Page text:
How is AI training done today? Neural networks are usually pretrained on synthetic data, which are obtained from VR simulators of proxy worlds driving virtual cars. This approach entails significant 3D modelling effort to build proxy worlds and lacks both photo-realism and diversity. Actually, one can get very photo-realistic scenes that almost look like the real thing as in Fig.2 (left). Almost, but not quite "“ which why one needs to complete the training on real-world data that contain low-level detail and physical sensor effects. Real-world data contain sensor bias (e.g., aberration, blur, exposure, noise) but require manual human labelling to generate "ground truth," which is tedious and slow (up to 1 hour per image). The preparation of hand-labelled data as in Fig.2 (right) is usually outsourced to cheap labour countries like India and Bangladesh. Still, labelled real-world data is very expensive and costs up to $10 per segmented image.

Both the synthetic and real-world data have their pros and cons, and are used in a complementary fashion.

Fig.2. Images from synthetic (left) and real-world, hand-labelled (right) training datasets.

STRADA datasets

Enter TheWhollySee, a nascent start-up from the Holy Land, er.... Israel, on a mission to build training datasets for different types of imaging sensors on an autonomous vehicle.

At TheWhollySee, we are developing a breakthrough technology, which we call STRADA, that takes the best of the synthetic and hand-labelled data approaches. It involves automatic augmentation of real-world data with the use of our proprietary imaging system. We can generate high-fidelity, high-diversity augmented real-world data that does not require the expensive human labelling or post-processing. By augmenting real-world imagery in multiple sensor modalities, we can achieve greater realism and diversity than synthetic data from computer-generated proxy worlds.

Fig.3. Dataset product portfolio under development at TheWhollySee.

While our technology is still under development and we are not yet in a position to offer datasets, we have a plan for building tailored data packages for different types of customer as shown in Fig.3. For example, we can build targeted foreground datasets to capture new vehicle models that will hit the road in the next couple of years and need to be correctly detected and recognised by other autonomous users.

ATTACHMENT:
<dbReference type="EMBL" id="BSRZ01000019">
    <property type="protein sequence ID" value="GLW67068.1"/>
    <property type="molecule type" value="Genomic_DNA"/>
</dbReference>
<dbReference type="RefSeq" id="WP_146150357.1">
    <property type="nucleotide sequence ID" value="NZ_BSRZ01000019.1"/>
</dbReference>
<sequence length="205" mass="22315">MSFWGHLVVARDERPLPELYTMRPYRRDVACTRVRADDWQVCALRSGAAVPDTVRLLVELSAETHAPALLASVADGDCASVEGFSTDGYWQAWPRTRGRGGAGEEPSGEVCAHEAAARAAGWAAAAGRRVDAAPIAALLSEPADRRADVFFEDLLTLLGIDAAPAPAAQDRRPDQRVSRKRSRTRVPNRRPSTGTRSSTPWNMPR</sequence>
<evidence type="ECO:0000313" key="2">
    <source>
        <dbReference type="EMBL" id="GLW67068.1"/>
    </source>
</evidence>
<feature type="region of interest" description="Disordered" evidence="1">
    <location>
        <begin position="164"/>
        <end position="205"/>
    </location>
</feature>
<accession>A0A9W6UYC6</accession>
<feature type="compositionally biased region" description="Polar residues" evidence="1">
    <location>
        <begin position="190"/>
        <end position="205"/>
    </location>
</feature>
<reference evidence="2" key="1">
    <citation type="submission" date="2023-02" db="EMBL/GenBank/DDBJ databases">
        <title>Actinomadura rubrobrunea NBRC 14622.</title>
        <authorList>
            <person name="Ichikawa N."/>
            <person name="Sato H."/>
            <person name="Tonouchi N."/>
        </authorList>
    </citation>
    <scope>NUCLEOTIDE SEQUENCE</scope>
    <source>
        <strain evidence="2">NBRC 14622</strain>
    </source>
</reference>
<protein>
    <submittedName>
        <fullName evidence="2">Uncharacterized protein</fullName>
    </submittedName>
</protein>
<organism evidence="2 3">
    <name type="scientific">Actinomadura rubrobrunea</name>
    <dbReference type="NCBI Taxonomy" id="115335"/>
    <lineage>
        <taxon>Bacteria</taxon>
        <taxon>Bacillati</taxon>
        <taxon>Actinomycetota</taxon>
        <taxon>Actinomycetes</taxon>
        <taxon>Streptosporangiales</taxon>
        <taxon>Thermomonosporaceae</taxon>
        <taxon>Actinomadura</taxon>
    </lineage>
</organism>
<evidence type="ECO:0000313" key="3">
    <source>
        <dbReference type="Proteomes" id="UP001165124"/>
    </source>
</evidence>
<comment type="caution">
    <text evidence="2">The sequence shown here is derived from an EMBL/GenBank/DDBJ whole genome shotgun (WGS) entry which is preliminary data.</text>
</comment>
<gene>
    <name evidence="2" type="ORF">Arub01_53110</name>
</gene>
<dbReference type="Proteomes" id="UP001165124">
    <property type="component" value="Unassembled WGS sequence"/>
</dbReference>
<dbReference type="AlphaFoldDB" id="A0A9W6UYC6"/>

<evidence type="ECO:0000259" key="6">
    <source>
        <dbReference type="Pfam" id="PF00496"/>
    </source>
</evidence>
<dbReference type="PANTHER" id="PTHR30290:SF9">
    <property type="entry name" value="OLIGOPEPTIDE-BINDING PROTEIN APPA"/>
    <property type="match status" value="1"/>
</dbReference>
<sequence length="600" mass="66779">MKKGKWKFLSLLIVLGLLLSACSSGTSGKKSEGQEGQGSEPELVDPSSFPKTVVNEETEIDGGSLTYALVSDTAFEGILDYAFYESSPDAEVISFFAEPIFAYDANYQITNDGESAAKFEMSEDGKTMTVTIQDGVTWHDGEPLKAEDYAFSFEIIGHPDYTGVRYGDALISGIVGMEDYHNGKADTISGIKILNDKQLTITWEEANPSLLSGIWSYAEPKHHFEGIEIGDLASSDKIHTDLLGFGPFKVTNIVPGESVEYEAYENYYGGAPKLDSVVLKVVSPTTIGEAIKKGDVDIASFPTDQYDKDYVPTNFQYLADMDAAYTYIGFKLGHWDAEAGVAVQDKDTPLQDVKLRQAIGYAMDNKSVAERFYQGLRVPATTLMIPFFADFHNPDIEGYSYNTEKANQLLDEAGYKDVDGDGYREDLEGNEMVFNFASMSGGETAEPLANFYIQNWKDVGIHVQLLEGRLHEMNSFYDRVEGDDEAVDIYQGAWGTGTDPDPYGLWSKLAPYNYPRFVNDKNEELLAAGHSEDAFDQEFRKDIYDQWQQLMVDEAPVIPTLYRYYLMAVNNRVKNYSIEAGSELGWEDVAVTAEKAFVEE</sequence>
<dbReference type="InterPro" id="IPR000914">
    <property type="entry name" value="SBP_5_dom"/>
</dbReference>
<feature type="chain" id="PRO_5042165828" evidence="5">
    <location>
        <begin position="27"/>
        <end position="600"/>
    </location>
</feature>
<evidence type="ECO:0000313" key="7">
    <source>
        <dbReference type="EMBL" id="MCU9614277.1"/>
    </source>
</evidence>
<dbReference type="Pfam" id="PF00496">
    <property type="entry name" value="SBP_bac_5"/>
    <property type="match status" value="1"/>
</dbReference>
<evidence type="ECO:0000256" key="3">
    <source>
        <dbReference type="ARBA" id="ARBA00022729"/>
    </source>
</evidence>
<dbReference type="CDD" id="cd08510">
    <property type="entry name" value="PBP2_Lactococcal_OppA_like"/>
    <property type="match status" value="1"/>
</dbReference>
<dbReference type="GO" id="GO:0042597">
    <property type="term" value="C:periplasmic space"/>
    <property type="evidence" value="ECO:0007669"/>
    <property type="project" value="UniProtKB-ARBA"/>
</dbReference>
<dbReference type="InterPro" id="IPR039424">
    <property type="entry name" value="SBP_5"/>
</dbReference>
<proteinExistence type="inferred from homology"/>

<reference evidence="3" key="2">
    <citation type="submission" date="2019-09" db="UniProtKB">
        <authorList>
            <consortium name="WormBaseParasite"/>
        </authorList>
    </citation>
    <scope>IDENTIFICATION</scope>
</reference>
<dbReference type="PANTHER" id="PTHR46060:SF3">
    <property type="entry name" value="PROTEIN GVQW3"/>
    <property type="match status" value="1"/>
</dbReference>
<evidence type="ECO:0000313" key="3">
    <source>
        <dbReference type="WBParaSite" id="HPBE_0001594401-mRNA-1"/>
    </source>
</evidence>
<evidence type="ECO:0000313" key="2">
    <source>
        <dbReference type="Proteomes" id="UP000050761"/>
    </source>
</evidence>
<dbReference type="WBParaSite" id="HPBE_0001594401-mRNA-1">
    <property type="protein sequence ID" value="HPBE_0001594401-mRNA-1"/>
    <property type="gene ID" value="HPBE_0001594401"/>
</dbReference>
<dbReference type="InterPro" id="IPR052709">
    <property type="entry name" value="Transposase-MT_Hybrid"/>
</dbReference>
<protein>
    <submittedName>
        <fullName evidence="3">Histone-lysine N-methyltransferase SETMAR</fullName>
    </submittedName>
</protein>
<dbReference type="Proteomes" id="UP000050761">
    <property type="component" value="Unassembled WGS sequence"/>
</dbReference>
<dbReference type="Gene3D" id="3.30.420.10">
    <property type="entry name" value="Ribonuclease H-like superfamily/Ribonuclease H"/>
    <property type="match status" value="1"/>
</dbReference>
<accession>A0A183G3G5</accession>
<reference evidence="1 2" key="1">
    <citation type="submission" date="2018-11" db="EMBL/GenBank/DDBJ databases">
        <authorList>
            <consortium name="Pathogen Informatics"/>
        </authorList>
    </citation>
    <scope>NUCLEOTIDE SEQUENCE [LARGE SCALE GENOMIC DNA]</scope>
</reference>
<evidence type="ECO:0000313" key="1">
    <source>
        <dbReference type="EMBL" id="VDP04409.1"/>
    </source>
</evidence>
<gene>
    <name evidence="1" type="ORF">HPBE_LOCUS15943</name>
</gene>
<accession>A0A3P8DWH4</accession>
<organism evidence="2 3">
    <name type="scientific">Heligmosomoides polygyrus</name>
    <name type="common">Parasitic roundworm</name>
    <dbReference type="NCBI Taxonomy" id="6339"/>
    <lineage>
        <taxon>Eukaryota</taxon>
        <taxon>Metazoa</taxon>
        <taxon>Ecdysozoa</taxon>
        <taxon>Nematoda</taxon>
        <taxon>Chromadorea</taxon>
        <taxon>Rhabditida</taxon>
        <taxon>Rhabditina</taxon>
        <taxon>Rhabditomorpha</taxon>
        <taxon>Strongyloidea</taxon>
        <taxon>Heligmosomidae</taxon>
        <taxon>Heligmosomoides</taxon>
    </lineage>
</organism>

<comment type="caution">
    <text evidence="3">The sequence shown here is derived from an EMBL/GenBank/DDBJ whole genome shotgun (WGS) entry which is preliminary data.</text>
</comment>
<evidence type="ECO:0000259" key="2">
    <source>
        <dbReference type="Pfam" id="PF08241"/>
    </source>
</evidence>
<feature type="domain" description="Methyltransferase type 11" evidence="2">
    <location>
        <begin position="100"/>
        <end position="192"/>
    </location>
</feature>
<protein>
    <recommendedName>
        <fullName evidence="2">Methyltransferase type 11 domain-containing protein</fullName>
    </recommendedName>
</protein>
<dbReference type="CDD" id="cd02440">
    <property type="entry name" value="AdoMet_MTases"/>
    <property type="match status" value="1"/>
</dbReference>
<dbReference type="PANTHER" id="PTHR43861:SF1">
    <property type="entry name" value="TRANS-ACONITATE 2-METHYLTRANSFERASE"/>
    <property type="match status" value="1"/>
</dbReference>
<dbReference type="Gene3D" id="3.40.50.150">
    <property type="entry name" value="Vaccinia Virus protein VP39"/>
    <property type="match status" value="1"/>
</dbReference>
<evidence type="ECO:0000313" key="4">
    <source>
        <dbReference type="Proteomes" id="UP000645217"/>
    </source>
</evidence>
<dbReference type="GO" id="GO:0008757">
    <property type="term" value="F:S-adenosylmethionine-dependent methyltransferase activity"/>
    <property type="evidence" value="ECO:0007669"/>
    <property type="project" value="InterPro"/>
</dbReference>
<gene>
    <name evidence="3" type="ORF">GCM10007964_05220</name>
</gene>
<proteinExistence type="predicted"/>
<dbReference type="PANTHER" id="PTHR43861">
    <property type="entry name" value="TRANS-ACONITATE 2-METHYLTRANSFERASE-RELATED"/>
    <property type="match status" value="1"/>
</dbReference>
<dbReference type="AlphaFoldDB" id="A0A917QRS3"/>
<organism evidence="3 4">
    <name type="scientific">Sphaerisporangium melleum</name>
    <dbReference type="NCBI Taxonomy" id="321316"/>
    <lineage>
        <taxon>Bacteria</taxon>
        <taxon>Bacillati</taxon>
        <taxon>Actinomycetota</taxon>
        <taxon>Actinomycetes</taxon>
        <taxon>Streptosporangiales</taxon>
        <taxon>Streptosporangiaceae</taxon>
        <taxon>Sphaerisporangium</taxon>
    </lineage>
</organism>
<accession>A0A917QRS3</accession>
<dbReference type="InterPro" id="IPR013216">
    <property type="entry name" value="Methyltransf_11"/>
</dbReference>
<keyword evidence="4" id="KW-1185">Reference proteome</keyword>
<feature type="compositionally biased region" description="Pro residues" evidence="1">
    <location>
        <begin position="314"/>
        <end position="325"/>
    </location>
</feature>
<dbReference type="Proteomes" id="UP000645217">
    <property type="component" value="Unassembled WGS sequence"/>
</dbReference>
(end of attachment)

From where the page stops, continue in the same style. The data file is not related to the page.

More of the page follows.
The second type of data is focused on different backgrounds that represent the environments where autonomous vehicles need to operate. These could be specific settings such as airports and campuses, or broader country-specific backgrounds like local countryside scenes.

Next, we can build reinforcement datasets for autonomous buses and shuttles to increase the recognition accuracy along specific routes. When a bus travels the same route thousands of times over and accumulates the risk in doing so, the AI brain of the bus must make absolutely no mistakes (e.g. missed detections or false positives) all along the route.

Finally, the safety of autonomous agents is predicated on their flawless environment sensing and perception, which require verification and certification using their sensor-specific data. However, the scene diversity and variety of edge cases achievable with physically driveable mileage are insufficient for fully autonomous driving certification. To address this need, we will generate a variety of edge cases and scenarios to test the perception function of autonomous agents. With our data we can count the number of missed detections and false positives to verify and certify the safety of driverless operation.

We are actively seeking both customer feedback and venture funding to build these training and certification datasets that will ultimately guarantee the safety of autonomous driving "“ and make the Uber incident a non-recurring singularity of the past.

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Educating artificial brains to drive autonomously: Real-world training data by human-free annotation
Modified on Friday 10th August 2018
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Educating artificial brains to drive autonomously: Real-world training data by human-free annotation